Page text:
It was like a scene out of a movie.
Cue the words “Ten Years Later” flashing across the screen.
But it wasn’t a movie, it was real life. Whereas a movie would fast-forward over those ten years in an instant, pausing only to age the actors with computers and/or make-up, this was actual lived experience for both of us.
I’m talking about running into my former best friend. Former from a long time ago. It might as well have been from a galaxy far, far away. Nothing drastic really drove us apart, but it was just one of those high school BFF friendships. The kind that like a super massive star, burns fast and bright. This analogy doesn’t quite fit: it didn’t end in a supernova, but rather faded nearly as quickly as it had ignited.
We lost contact.
I moved away.
He moved away.
And then there was nothing. Simply a void filled with memories, and a bittersweet melancholy about what was and what never could be again.
There was nothing until we bumped into each other, give or take ten years after last sharing a beer, and give or take twenty years after we first started hanging out. I admit, I had to do a double, triple, even a quadruple take. Holy shit. Is that…? Could it be…?
On some level, it was a completely coincidence. We were both in town, at the same time. We were both from Knoxville, with parents and family still in the area. On another, it was completely predictable–both of us frequenting a former stomping ground, McKay’s Used Bookstore, that we used to haunt from back in the day.
We shared an awkward hug, and agreed to what would be, no doubt, an awkward lunchtime beer.
And it was an awkward lunchtime beer. I sat between him and his wife (who, also in typical movie fashion, was a friend from our social circle from way back when), while they shared parenting duties with their 1-year-old child. Elephant-in-the-room awkwardness aside, the chat wasn’t bad, but it wasn’t what it used to be. The magic of friendship had well and truly gone. After an unspoken agreement about a necessary amount of time passing, there was yet another awkward hug, an awkward set of goodbyes, and obligatory, if awkward, lip-service to make sure we wouldn’t have to wait as long for the next beer as the last one.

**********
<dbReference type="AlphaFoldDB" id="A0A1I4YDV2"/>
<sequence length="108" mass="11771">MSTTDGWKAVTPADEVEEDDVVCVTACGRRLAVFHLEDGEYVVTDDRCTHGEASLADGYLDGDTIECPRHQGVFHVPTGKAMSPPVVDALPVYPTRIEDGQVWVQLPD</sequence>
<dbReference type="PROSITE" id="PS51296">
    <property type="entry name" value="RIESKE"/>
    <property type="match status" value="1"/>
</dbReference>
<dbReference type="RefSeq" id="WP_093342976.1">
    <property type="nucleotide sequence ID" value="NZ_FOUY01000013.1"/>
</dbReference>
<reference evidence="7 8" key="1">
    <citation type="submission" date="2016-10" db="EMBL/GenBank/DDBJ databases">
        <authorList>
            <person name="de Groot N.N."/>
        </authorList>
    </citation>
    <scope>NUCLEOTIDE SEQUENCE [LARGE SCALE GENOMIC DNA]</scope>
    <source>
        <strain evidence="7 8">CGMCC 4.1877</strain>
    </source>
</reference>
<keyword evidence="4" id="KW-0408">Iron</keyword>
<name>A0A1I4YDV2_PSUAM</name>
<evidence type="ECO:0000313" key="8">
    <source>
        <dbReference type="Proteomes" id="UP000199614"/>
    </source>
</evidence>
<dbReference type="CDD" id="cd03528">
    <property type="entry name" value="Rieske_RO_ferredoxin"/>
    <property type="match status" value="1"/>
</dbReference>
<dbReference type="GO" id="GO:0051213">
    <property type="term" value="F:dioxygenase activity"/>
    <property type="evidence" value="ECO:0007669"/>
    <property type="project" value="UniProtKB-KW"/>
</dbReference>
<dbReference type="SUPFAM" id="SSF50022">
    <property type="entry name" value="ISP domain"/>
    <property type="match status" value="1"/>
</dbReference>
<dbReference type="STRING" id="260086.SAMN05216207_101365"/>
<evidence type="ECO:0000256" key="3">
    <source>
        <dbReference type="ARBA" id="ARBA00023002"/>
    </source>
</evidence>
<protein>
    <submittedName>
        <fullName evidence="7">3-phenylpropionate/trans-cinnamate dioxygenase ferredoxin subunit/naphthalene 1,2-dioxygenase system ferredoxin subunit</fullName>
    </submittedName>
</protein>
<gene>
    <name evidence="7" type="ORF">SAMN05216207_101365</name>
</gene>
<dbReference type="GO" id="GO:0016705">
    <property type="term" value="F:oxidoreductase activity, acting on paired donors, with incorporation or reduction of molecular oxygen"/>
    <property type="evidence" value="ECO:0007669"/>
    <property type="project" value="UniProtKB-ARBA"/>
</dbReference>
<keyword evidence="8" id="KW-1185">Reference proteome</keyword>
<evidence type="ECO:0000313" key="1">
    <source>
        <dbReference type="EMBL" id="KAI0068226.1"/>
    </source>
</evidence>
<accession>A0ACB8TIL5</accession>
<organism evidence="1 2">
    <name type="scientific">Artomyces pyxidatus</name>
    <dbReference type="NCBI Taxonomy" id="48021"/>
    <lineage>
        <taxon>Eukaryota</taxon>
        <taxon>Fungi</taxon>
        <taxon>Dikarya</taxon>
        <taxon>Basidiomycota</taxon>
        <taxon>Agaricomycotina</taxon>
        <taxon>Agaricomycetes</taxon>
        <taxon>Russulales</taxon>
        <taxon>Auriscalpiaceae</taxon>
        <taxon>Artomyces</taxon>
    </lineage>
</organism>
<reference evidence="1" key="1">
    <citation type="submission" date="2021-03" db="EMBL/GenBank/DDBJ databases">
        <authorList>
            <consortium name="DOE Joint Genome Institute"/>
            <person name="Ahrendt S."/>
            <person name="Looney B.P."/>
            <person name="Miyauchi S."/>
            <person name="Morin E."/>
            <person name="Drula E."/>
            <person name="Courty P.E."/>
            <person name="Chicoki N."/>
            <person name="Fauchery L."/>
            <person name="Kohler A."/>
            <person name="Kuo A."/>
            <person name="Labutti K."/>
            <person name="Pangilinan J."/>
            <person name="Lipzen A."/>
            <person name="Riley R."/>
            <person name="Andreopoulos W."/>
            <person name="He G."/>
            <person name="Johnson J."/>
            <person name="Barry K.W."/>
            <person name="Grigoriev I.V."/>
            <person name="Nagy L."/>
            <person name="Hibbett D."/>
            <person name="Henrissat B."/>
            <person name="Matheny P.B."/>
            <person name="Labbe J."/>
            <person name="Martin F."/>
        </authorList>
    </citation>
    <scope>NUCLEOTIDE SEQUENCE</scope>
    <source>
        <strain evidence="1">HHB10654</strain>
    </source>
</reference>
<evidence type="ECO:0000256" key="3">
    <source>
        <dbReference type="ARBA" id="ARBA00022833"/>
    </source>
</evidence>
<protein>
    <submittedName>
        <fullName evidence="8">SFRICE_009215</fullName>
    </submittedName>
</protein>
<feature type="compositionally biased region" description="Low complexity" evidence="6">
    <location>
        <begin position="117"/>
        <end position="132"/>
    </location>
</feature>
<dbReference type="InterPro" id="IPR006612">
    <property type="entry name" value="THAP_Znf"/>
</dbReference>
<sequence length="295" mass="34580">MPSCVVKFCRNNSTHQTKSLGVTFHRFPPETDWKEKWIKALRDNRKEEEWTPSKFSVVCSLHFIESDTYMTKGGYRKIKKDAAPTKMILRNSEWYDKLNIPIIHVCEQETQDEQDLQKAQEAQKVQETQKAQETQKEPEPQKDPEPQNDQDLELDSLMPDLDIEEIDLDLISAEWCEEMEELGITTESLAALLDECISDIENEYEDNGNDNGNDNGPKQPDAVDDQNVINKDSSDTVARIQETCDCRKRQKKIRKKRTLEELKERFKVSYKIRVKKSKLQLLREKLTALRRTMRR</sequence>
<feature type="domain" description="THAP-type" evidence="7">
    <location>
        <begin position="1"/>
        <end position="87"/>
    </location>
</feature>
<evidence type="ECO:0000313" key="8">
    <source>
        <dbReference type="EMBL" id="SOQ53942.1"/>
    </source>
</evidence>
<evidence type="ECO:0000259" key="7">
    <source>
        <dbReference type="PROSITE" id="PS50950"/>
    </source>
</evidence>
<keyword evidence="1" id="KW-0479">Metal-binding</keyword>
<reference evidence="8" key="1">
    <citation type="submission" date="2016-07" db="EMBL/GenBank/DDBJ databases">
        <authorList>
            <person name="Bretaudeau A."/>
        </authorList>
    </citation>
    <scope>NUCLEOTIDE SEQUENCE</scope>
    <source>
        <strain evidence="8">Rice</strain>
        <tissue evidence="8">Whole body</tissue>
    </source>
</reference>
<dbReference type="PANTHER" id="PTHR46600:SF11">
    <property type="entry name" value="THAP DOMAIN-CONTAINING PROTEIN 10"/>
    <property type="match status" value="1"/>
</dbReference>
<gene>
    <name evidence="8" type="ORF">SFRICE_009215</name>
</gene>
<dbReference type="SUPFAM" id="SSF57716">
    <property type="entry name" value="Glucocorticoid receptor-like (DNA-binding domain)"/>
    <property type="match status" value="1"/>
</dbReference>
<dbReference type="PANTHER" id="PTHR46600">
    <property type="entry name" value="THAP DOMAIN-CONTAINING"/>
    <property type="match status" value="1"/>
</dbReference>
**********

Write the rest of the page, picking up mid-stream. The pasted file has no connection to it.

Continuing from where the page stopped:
If I were a betting man, I’d put a large wager on there never being another beer.
I would be heartless if there wasn’t a small part of me that didn’t wish for more. That didn’t wish for a true rekindling of this friendship. A return to those wild high school days, before the worries of adulthood truly set in. And yet, that was always unlikely. And more than unlikely, also a real sign that neither of us had truly grown up and moved on.
We all know the kind of people who go on about their “glory days” from high school or college. Of course, many of us would love to be a few years younger. But no one should actually want to go back to that same age, with the same level of wisdom and experience (or lack thereof). Perhaps we have regrets, things we wish–with a little time and space–we could do differently. But we never would make the necessary changes without the new information. Without mistakes. Without heartbreak. Without feeling and even inflicting hurt and pain. We learn. We grow. We change. At least as much as our primitive monkey brains allow us to do.
There is more than a hint of nostalgia from these kinds of interactions. Like watching a modern reboot of a classic movie, you get a whiff of a hint of a past joy, something long forgotten but still deep in the recesses of your heart and mind. And like these reboots, we remember the things we loved about these classics, whilst simultaneously forgetting the bad things from back in the day. More often than not, it serves as a reminder that things can never quite be the same.
Dan Savage says that closure isn’t something we can get from others, but rather a gift we give ourselves. He’s not wrong.
I would add that closure isn’t just something you give to yourself, but also something that doesn’t always have to be given. People change. People move apart, physically and emotionally. A dynamic that worked well at 16 won’t–perhaps shouldn’t–necessarily work at 26. Or 36.
As my friend, or rather former friend walked out that door, there was one, final, small heartbreak. An unspoken acknowledgment that this friendship was well and truly in the past. Not from malice or hate, but simply from time and atrophy. It was likely the final time we would ever see each other; it was, in other words, the final chapter–The Epilogue.